COURT OF NAMIBIA MAIN DIVISION, WINDHOEK
no: I 3826/2011
15 APRIL 2015
the matter between:
citation: Olenga v Spranger (I 3826/2011)  NAHCMD 87 (15 April
1 April 2015
15 April 2015
This is an application for payment of costs for management
conferences attended by the defendant as a result of the plaintiff’s
failure to comply with the court’s management order. The court
held that the management hearings were as a result of the plaintiff
not complying with a court order and there is no reason why the
plaintiff should not be ordered to pay costs of the same on the
This is an interlocutory application for an order calling upon the
plaintiff/respondent, above to pay costs attendant upon case
management hearings held on 21 May and 21 November 2014,
respectively. The relief sought is couched in the following terms:
‘That the plaintiff be ordered to pay the wasted costs of the
Court Connected Mediation held on 21 November 2014.
That the Plaintiff be ordered to pay the wasted costs in respect of
the wasted costs of the Case Management Hearing held on 21 May 2013
and 20 June 2013.
That the Plaintiff be ordered to pay the costs of this application.’
must, however, hasten to mention at this nascent stage that the costs
claimed under prayer 1 above are no longer in contention and
reference to them is not made in this judgment.
The application is effectively not opposed as no opposing affidavit
was filed by the plaintiff/respondent. This is so notwithstanding
that a notice to oppose the application had been filed by the
I propose to set the matter in proper perspective by first outlining
the facts giving rise to the application as can be gleaned from the
papers filed of record. For present purposes, I propose to refer to
the parties as they appear in the main proceedings. I shall, for ease
of reference, refer to the plaintiff/respondent as the plaintiff and
to the defendant/applicant as the defendant.
The plaintiff sued out a summons from the office of the Registrar of
the High Court, claiming an
amount of US$ 850,000.00, interest thereon and costs. The amount is
allegedly owing on account of an oral agreement between the parties
in terms of which certain amounts were to be kept by the defendant in
trust but which the defendant allegedly did not pay over when
required. The claim, it must be said is defended by the defendant. I
need not traverse the averrals contained in the pleadings for present
The matter was, at some stage referred to court connected mediation.
On 21 November 2014, the parties were due to appear before a mediator
at SADC Tribunal Building, Advocate A.W. Corbett. It is a matter of
record that the defendant and his legal representative attended the
hearing but the plaintiff defaulted. At paragraph 4 of the present
application, the defendant deposes that after the failure to attend
the said hearing, the plaintiff filed an application for condonation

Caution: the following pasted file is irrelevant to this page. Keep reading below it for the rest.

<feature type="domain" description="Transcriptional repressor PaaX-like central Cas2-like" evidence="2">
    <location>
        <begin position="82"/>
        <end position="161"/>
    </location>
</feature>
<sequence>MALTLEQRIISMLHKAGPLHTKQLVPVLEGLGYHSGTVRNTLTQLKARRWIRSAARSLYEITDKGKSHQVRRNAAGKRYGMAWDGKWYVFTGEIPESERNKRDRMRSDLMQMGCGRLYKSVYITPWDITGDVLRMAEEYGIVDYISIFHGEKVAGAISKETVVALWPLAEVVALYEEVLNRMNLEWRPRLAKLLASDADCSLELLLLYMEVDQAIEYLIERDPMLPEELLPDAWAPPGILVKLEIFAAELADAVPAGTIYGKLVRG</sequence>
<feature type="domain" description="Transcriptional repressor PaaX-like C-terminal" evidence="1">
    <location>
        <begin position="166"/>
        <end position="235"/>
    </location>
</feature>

and tendered costs occasioned by his failure to attend the mediation.
It is the costs associated with that hearing that the defendant
claims in these proceedings. Is he entitled to them, particularly in
view of the plaintiff’s tender to pay same?
It is well to record that in terms of the mediation referral order
dated 30 September 2014, both parties were ordered to attend the
mediation conference at the SADC Tribunal on 21 November 2014 and the
parties were further ordered to be personally present thereat. That
the plaintiff did not attend as ordered, is not just plain from the
uncontested defendant’s affidavit, but it is also confirmed by
the report of the Mediator, Advocate Corbett. The report is dated 24
November 2014 and indicates at paragraph 2, ‘The plaintiff did
not attend the mediation, apparently because he had taken ill. No
documentary proof was furnished in regard to his illness or
unavailability to attend the mediation.’ As a result of the
plaintiff’s non-appearance, the mediator recorded that a
settlement agreement could not be concluded in the matter.
In view of the affidavit filed of record and which I must emphasise
once again, is not controverted, the defendant attended the
arbitration hearing and for that purpose it is claimed, he travelled
from Swakopmund and incurred costs in so doing. The defendant states
further that had the plaintiff indicated any difficulties he
encountered in attending the hearing, the defendant would not have
made the journey. In this regard, it is clear that no information was
furnished to the defendant and the plaintiff behaved as if all was
normal, causing manifold inconveniences to both the arbitrator and to
In an answering affidavit dated 26 November 2014, dealing with an
unrelated matter but one which touches on the events in issue, the
plaintiff admitted that he failed to attend the mediation and
subsequent trial. At paragraph 16 of same, he acknowledged that the